Public transport directions on a Nokia dumbphone

Posted on Jun 16, 2024

I probably should ditch my smartphone, but I kinda rely a lot on public transport routing apps.

Nokia still makes these little dumbphones, and nowadays they come with LTE connectivity…
Can I make a nugget like that give me directions?

Some time ago I impulse-bought a Nokia 110 4G (the 2019 edition):

The nugget

It can call, send SMS/MMS, play music (SD cards, mp3 support and a 3.5mm jack!). The screen is absolutely tiny: 128x160, 1.8" (~4.6 cm).

The main difference from old phones is that it supports LTE and VoLTE - ensuring it will still work after 3G gets shut down. Good!

While I bought it to try and limit my smartphone usage by simply leaving the smartphone at home when going out, I quickly noticed something:

I am completely lost without a public transport routing app.

But okay, I could make a simple Java app the public transport routes… right?

Well, turns out, the new dumbphones are much dumber than the actual “dumb” phones of the past - no J2ME!

Opera Mini to the rescue

Opera Mini 4 on the Nokia 110 4G 2019

One inkling of “smartness” in the nugget is the pre-installed Opera Mini web browser.

Opera Mini v4.4, to be exact. Quoting Wikipedia:

On 7 November 2007, Opera Mini 4 was released.


Unfortunately, I can’t really run in a 2007-era browser, so I started looking into alternatives.

Originally I wanted to reverse engineer jakdojade’s API, but it seems they did a non-zero amount of work to protect against that, so I went looking for an alternative that’s I can use without having to use my brain too much.

I found, which provides a text-based interface for Google Maps directions, including public transport. Perfect!

An excerpt from Text-Based Google Directions, A minimalistic
directions service aimed at users of feature phones/dumb phones, terminal-based
browsers, low-bandwidth connections, screen readers etc. Best suited for public
transport directions. No JavaScript requirements.

However, having to type in the address of the office I work at, every day, on the T9 keyboard is a HUGE pain in the ass, so I wanted something more personalized.

couldn’t you just learn the routes you frequently use?

yeah probably, but I am already in too deep
let me have this

gdir wrapper

To make this less of a PITA, I decided to make what is basically a wrapper for gdir which would allow me to pick places I often want to look up from a list, and then redirect me to gdir with the correct parameters already set.

I implemented it in a pretty crude way to test the concept, each step is simply a separate Flask route with a form, which then saves values in the session object, and redirects to the next step.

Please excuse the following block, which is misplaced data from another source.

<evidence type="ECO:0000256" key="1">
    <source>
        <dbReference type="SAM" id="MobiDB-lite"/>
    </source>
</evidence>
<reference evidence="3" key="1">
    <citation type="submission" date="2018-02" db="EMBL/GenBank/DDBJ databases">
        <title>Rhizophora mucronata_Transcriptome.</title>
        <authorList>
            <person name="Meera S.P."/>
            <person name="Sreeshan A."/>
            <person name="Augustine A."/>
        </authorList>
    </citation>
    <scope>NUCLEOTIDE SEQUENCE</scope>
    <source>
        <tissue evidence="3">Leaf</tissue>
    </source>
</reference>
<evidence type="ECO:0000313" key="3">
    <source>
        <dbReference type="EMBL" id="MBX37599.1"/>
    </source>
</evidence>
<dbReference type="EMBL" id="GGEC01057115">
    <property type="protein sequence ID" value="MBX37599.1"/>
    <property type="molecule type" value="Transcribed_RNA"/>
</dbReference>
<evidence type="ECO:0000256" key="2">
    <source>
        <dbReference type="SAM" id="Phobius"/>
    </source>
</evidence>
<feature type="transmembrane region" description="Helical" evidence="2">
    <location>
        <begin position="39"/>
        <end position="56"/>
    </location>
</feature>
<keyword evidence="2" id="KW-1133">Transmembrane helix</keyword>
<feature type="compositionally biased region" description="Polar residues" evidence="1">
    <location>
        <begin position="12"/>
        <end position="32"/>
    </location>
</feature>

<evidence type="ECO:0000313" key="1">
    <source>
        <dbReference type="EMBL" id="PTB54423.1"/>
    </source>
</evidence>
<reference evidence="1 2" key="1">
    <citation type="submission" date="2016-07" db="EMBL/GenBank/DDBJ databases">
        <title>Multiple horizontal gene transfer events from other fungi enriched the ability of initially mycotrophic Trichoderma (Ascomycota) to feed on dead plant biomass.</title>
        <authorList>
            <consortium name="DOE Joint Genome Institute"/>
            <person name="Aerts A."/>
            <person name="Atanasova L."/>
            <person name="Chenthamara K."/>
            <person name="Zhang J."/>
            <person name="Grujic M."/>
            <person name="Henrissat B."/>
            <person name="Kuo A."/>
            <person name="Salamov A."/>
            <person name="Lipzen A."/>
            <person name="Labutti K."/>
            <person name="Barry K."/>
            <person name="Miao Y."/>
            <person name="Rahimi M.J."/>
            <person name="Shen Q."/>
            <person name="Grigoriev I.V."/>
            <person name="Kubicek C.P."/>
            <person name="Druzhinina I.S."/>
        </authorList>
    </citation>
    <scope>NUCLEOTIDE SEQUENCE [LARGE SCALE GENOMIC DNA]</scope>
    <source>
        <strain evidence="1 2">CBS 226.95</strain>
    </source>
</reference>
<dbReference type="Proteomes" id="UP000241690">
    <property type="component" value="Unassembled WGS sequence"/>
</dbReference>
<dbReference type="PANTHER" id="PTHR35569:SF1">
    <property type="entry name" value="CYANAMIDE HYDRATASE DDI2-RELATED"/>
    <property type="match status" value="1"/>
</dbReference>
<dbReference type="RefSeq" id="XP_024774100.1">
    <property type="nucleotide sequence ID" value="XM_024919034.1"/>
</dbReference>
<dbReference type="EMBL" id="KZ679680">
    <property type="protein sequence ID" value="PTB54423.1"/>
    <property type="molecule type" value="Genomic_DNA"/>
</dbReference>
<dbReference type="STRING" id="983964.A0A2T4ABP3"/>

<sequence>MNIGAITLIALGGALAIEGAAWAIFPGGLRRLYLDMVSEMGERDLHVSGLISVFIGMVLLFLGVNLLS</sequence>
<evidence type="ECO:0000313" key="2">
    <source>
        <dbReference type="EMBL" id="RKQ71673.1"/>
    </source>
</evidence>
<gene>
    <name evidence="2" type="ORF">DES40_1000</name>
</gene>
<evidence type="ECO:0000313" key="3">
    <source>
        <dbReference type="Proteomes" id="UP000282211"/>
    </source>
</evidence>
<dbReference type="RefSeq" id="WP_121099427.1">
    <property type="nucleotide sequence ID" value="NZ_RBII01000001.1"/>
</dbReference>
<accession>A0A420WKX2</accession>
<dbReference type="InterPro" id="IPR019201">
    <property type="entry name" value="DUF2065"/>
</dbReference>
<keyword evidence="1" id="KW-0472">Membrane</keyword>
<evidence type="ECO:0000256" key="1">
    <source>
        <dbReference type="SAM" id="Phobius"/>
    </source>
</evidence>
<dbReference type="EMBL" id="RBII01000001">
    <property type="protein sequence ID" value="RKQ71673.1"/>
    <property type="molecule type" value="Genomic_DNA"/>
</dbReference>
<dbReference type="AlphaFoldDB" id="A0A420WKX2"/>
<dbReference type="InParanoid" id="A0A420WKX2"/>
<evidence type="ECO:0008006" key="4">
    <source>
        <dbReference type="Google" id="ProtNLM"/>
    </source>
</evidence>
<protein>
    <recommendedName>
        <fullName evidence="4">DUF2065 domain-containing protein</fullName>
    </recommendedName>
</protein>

Eventually, once all the values are gathered, gdir’s html is fetched using requests and returned to the browser:

import requests
from dataclasses import dataclass
from flask import Blueprint, redirect, render_template, session, url_for, request
from .auth import auth_required

maps = Blueprint("maps", __name__, url_prefix=("/maps"))

def index():
    session["maps"] = {}

    return redirect(url_for("maps.from_"))

class Option:
    key: str
    name: str

def place_picker(key: str, next: str):
    option = request.args.get("option")
    state = session.get("maps", {})
    if not option:
        return render_template(
                Option("Politechnika Wrocławska", "university"),
                Option("Wrocław Główny", "main station"),
                Option("SkyTower", "work"),

    session["maps"] = state | {key: option}
    return redirect(url_for(next))

def from_():
    return place_picker("from", "")

def to():
    return place_picker("to", "maps.route")

@maps.route("/route", methods=["GET", "POST"])
def route():
    state = session["maps"]
    if request.method == "GET":
        return render_template("maps/route.html", state=session["maps"])

    country = request.form.get("country", "pl")

    url = f"{country}&origin={state['from']}&destination={state['to']}&mode_of_travel=transit&walking_substeps=on"

    res = requests.get(url)
    return render_template("maps/route.html", directions=res.text)

Opera Mini supports cookies, so I put it behind password auth not to leak the addresses I frequent, and, lo and behold, our nugget can give me directions!

What’s next?

Well, I do like how the prototype came out. There’s a few issues… Opera doesn’t allow me to make the font or the text boxes smaller to fit more stuff onto the screen. Also I want to make more simple “applets” like this one…

So, maybe there’s a silly way to work around these limitations, and why not make it a framework while at it?

Well, actually I started some time ago… but that’s a topic for another blogpost or two.

Here’s a sneak peek though:

That’s still all in Opera Mini 4!